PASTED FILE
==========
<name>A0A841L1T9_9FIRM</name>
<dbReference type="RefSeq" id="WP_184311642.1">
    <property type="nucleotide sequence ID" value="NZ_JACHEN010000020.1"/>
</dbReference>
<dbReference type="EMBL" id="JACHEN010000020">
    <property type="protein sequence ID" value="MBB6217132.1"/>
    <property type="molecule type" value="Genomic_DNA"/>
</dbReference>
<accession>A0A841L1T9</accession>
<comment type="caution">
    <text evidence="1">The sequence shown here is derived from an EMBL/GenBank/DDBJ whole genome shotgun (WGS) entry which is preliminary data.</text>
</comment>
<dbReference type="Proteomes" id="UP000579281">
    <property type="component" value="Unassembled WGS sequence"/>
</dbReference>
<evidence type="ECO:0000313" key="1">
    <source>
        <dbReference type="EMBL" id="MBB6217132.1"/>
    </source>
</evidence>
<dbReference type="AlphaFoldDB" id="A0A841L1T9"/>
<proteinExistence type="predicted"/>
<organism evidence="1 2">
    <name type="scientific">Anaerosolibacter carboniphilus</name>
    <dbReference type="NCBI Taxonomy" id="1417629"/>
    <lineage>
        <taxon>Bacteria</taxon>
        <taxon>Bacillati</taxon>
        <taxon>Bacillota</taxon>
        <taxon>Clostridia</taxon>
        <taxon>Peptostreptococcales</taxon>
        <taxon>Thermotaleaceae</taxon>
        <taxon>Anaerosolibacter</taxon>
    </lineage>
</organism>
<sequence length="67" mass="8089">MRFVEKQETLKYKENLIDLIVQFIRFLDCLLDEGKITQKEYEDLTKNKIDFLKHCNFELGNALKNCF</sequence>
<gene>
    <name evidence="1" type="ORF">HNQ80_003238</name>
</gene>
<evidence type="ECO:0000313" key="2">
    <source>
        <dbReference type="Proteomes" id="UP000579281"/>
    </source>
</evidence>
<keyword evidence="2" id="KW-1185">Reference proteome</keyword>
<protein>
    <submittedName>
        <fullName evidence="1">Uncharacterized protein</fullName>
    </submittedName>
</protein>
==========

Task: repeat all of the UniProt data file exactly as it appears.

<name>A0A841L1T9_9FIRM</name>
<dbReference type="RefSeq" id="WP_184311642.1">
    <property type="nucleotide sequence ID" value="NZ_JACHEN010000020.1"/>
</dbReference>
<dbReference type="EMBL" id="JACHEN010000020">
    <property type="protein sequence ID" value="MBB6217132.1"/>
    <property type="molecule type" value="Genomic_DNA"/>
</dbReference>
<accession>A0A841L1T9</accession>
<comment type="caution">
    <text evidence="1">The sequence shown here is derived from an EMBL/GenBank/DDBJ whole genome shotgun (WGS) entry which is preliminary data.</text>
</comment>
<dbReference type="Proteomes" id="UP000579281">
    <property type="component" value="Unassembled WGS sequence"/>
</dbReference>
<evidence type="ECO:0000313" key="1">
    <source>
        <dbReference type="EMBL" id="MBB6217132.1"/>
    </source>
</evidence>
<dbReference type="AlphaFoldDB" id="A0A841L1T9"/>
<proteinExistence type="predicted"/>
<organism evidence="1 2">
    <name type="scientific">Anaerosolibacter carboniphilus</name>
    <dbReference type="NCBI Taxonomy" id="1417629"/>
    <lineage>
        <taxon>Bacteria</taxon>
        <taxon>Bacillati</taxon>
        <taxon>Bacillota</taxon>
        <taxon>Clostridia</taxon>
        <taxon>Peptostreptococcales</taxon>
        <taxon>Thermotaleaceae</taxon>
        <taxon>Anaerosolibacter</taxon>
    </lineage>
</organism>
<sequence length="67" mass="8089">MRFVEKQETLKYKENLIDLIVQFIRFLDCLLDEGKITQKEYEDLTKNKIDFLKHCNFELGNALKNCF</sequence>
<gene>
    <name evidence="1" type="ORF">HNQ80_003238</name>
</gene>
<evidence type="ECO:0000313" key="2">
    <source>
        <dbReference type="Proteomes" id="UP000579281"/>
    </source>
</evidence>
<keyword evidence="2" id="KW-1185">Reference proteome</keyword>
<protein>
    <submittedName>
        <fullName evidence="1">Uncharacterized protein</fullName>
    </submittedName>
</protein>